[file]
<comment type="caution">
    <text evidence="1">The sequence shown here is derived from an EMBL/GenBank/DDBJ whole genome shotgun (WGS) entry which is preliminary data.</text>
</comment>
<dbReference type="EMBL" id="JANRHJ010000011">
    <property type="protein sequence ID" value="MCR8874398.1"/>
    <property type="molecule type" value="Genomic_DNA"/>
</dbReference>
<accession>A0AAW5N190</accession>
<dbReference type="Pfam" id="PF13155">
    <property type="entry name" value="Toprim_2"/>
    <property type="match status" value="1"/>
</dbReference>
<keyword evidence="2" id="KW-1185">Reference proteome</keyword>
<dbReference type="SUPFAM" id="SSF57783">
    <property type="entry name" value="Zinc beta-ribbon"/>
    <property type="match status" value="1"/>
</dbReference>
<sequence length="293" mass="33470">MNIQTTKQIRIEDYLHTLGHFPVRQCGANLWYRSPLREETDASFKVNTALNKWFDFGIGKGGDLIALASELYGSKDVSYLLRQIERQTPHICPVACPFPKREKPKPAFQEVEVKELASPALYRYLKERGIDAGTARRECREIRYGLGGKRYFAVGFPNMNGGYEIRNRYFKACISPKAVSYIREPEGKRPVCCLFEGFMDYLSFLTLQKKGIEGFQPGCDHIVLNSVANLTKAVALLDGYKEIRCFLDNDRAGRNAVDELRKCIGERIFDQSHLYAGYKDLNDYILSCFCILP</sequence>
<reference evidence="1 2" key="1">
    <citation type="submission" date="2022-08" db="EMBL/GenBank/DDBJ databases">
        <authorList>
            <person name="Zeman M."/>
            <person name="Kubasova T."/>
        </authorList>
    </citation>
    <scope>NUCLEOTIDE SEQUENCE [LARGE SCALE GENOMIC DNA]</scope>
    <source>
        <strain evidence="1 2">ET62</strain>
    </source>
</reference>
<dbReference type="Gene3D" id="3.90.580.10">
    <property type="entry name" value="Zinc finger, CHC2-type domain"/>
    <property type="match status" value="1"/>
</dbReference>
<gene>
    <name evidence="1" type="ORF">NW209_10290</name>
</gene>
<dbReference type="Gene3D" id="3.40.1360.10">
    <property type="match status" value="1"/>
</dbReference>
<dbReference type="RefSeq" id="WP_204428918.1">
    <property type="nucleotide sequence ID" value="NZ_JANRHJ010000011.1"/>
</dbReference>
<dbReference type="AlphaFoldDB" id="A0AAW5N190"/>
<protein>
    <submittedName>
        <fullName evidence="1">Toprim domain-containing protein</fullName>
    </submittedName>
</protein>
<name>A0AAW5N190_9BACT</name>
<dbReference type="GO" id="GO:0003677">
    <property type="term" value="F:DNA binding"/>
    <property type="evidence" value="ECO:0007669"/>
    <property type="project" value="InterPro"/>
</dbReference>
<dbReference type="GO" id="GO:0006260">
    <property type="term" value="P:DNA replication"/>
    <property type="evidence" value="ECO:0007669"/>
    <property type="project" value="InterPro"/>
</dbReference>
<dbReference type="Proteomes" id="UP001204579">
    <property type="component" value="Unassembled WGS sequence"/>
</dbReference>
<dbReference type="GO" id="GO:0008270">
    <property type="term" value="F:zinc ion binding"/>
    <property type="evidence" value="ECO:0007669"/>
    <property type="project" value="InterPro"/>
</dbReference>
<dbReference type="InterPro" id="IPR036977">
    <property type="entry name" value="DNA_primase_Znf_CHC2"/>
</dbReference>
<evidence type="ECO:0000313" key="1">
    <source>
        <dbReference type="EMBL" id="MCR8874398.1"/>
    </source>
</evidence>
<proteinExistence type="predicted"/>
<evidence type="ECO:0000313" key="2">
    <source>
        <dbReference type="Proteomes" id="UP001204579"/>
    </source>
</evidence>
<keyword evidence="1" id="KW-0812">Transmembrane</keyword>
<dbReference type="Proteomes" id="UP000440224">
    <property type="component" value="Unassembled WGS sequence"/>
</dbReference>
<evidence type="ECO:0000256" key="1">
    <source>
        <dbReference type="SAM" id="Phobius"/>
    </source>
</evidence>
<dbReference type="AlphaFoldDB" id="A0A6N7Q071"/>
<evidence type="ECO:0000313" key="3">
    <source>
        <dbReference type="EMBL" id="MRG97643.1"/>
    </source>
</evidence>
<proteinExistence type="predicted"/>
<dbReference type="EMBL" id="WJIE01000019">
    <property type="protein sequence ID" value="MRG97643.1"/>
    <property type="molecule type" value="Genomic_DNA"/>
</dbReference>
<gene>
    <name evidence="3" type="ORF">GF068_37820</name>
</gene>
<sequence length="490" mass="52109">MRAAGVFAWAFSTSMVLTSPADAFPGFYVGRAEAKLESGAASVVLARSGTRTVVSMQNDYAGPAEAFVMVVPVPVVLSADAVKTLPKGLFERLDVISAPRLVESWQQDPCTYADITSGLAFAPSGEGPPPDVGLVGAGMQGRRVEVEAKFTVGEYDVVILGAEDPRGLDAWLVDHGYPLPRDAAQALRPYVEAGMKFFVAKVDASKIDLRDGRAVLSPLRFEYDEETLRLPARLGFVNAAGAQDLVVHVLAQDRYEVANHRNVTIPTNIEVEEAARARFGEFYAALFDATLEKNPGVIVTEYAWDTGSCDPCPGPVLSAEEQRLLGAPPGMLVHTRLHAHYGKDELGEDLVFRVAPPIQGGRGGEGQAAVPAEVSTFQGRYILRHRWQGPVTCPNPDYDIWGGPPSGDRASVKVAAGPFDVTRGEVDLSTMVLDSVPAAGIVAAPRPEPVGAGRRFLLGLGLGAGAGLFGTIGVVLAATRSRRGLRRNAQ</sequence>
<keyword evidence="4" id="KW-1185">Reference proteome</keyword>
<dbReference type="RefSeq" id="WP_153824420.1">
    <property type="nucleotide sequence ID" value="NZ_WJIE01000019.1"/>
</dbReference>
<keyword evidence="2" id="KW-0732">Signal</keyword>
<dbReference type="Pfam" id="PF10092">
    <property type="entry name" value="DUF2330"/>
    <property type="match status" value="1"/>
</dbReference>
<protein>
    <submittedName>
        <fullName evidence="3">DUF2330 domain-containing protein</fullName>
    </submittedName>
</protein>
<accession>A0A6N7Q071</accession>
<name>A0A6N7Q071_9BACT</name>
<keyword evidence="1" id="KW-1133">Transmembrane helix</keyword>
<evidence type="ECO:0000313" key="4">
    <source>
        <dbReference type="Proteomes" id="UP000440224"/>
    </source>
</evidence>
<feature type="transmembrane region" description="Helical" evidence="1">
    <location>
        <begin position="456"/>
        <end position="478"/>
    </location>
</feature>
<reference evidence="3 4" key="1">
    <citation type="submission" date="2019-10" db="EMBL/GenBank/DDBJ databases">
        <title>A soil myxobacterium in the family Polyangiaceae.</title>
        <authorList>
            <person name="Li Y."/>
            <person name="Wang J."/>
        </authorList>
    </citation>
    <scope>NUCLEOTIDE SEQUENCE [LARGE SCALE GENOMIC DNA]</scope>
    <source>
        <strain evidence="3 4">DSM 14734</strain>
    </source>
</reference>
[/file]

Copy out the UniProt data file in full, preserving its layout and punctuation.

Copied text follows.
<comment type="caution">
    <text evidence="1">The sequence shown here is derived from an EMBL/GenBank/DDBJ whole genome shotgun (WGS) entry which is preliminary data.</text>
</comment>
<dbReference type="EMBL" id="JANRHJ010000011">
    <property type="protein sequence ID" value="MCR8874398.1"/>
    <property type="molecule type" value="Genomic_DNA"/>
</dbReference>
<accession>A0AAW5N190</accession>
<dbReference type="Pfam" id="PF13155">
    <property type="entry name" value="Toprim_2"/>
    <property type="match status" value="1"/>
</dbReference>
<keyword evidence="2" id="KW-1185">Reference proteome</keyword>
<dbReference type="SUPFAM" id="SSF57783">
    <property type="entry name" value="Zinc beta-ribbon"/>
    <property type="match status" value="1"/>
</dbReference>
<sequence length="293" mass="33470">MNIQTTKQIRIEDYLHTLGHFPVRQCGANLWYRSPLREETDASFKVNTALNKWFDFGIGKGGDLIALASELYGSKDVSYLLRQIERQTPHICPVACPFPKREKPKPAFQEVEVKELASPALYRYLKERGIDAGTARRECREIRYGLGGKRYFAVGFPNMNGGYEIRNRYFKACISPKAVSYIREPEGKRPVCCLFEGFMDYLSFLTLQKKGIEGFQPGCDHIVLNSVANLTKAVALLDGYKEIRCFLDNDRAGRNAVDELRKCIGERIFDQSHLYAGYKDLNDYILSCFCILP</sequence>
<reference evidence="1 2" key="1">
    <citation type="submission" date="2022-08" db="EMBL/GenBank/DDBJ databases">
        <authorList>
            <person name="Zeman M."/>
            <person name="Kubasova T."/>
        </authorList>
    </citation>
    <scope>NUCLEOTIDE SEQUENCE [LARGE SCALE GENOMIC DNA]</scope>
    <source>
        <strain evidence="1 2">ET62</strain>
    </source>
</reference>
<dbReference type="Gene3D" id="3.90.580.10">
    <property type="entry name" value="Zinc finger, CHC2-type domain"/>
    <property type="match status" value="1"/>
</dbReference>
<gene>
    <name evidence="1" type="ORF">NW209_10290</name>
</gene>
<dbReference type="Gene3D" id="3.40.1360.10">
    <property type="match status" value="1"/>
</dbReference>
<dbReference type="RefSeq" id="WP_204428918.1">
    <property type="nucleotide sequence ID" value="NZ_JANRHJ010000011.1"/>
</dbReference>
<dbReference type="AlphaFoldDB" id="A0AAW5N190"/>
<protein>
    <submittedName>
        <fullName evidence="1">Toprim domain-containing protein</fullName>
    </submittedName>
</protein>
<name>A0AAW5N190_9BACT</name>
<dbReference type="GO" id="GO:0003677">
    <property type="term" value="F:DNA binding"/>
    <property type="evidence" value="ECO:0007669"/>
    <property type="project" value="InterPro"/>
</dbReference>
<dbReference type="GO" id="GO:0006260">
    <property type="term" value="P:DNA replication"/>
    <property type="evidence" value="ECO:0007669"/>
    <property type="project" value="InterPro"/>
</dbReference>
<dbReference type="Proteomes" id="UP001204579">
    <property type="component" value="Unassembled WGS sequence"/>
</dbReference>
<dbReference type="GO" id="GO:0008270">
    <property type="term" value="F:zinc ion binding"/>
    <property type="evidence" value="ECO:0007669"/>
    <property type="project" value="InterPro"/>
</dbReference>
<dbReference type="InterPro" id="IPR036977">
    <property type="entry name" value="DNA_primase_Znf_CHC2"/>
</dbReference>
<evidence type="ECO:0000313" key="1">
    <source>
        <dbReference type="EMBL" id="MCR8874398.1"/>
    </source>
</evidence>
<proteinExistence type="predicted"/>
<evidence type="ECO:0000313" key="2">
    <source>
        <dbReference type="Proteomes" id="UP001204579"/>
    </source>
</evidence>
<keyword evidence="1" id="KW-0812">Transmembrane</keyword>
<dbReference type="Proteomes" id="UP000440224">
    <property type="component" value="Unassembled WGS sequence"/>
</dbReference>
<evidence type="ECO:0000256" key="1">
    <source>
        <dbReference type="SAM" id="Phobius"/>
    </source>
</evidence>
<dbReference type="AlphaFoldDB" id="A0A6N7Q071"/>
<evidence type="ECO:0000313" key="3">
    <source>
        <dbReference type="EMBL" id="MRG97643.1"/>
    </source>
</evidence>
<proteinExistence type="predicted"/>
<dbReference type="EMBL" id="WJIE01000019">
    <property type="protein sequence ID" value="MRG97643.1"/>
    <property type="molecule type" value="Genomic_DNA"/>
</dbReference>
<gene>
    <name evidence="3" type="ORF">GF068_37820</name>
</gene>
<sequence length="490" mass="52109">MRAAGVFAWAFSTSMVLTSPADAFPGFYVGRAEAKLESGAASVVLARSGTRTVVSMQNDYAGPAEAFVMVVPVPVVLSADAVKTLPKGLFERLDVISAPRLVESWQQDPCTYADITSGLAFAPSGEGPPPDVGLVGAGMQGRRVEVEAKFTVGEYDVVILGAEDPRGLDAWLVDHGYPLPRDAAQALRPYVEAGMKFFVAKVDASKIDLRDGRAVLSPLRFEYDEETLRLPARLGFVNAAGAQDLVVHVLAQDRYEVANHRNVTIPTNIEVEEAARARFGEFYAALFDATLEKNPGVIVTEYAWDTGSCDPCPGPVLSAEEQRLLGAPPGMLVHTRLHAHYGKDELGEDLVFRVAPPIQGGRGGEGQAAVPAEVSTFQGRYILRHRWQGPVTCPNPDYDIWGGPPSGDRASVKVAAGPFDVTRGEVDLSTMVLDSVPAAGIVAAPRPEPVGAGRRFLLGLGLGAGAGLFGTIGVVLAATRSRRGLRRNAQ</sequence>
<keyword evidence="4" id="KW-1185">Reference proteome</keyword>
<dbReference type="RefSeq" id="WP_153824420.1">
    <property type="nucleotide sequence ID" value="NZ_WJIE01000019.1"/>
</dbReference>
<keyword evidence="2" id="KW-0732">Signal</keyword>
<dbReference type="Pfam" id="PF10092">
    <property type="entry name" value="DUF2330"/>
    <property type="match status" value="1"/>
</dbReference>
<protein>
    <submittedName>
        <fullName evidence="3">DUF2330 domain-containing protein</fullName>
    </submittedName>
</protein>
<accession>A0A6N7Q071</accession>
<name>A0A6N7Q071_9BACT</name>
<keyword evidence="1" id="KW-1133">Transmembrane helix</keyword>
<evidence type="ECO:0000313" key="4">
    <source>
        <dbReference type="Proteomes" id="UP000440224"/>
    </source>
</evidence>
<feature type="transmembrane region" description="Helical" evidence="1">
    <location>
        <begin position="456"/>
        <end position="478"/>
    </location>
</feature>
<reference evidence="3 4" key="1">
    <citation type="submission" date="2019-10" db="EMBL/GenBank/DDBJ databases">
        <title>A soil myxobacterium in the family Polyangiaceae.</title>
        <authorList>
            <person name="Li Y."/>
            <person name="Wang J."/>
        </authorList>
    </citation>
    <scope>NUCLEOTIDE SEQUENCE [LARGE SCALE GENOMIC DNA]</scope>
    <source>
        <strain evidence="3 4">DSM 14734</strain>
    </source>
</reference>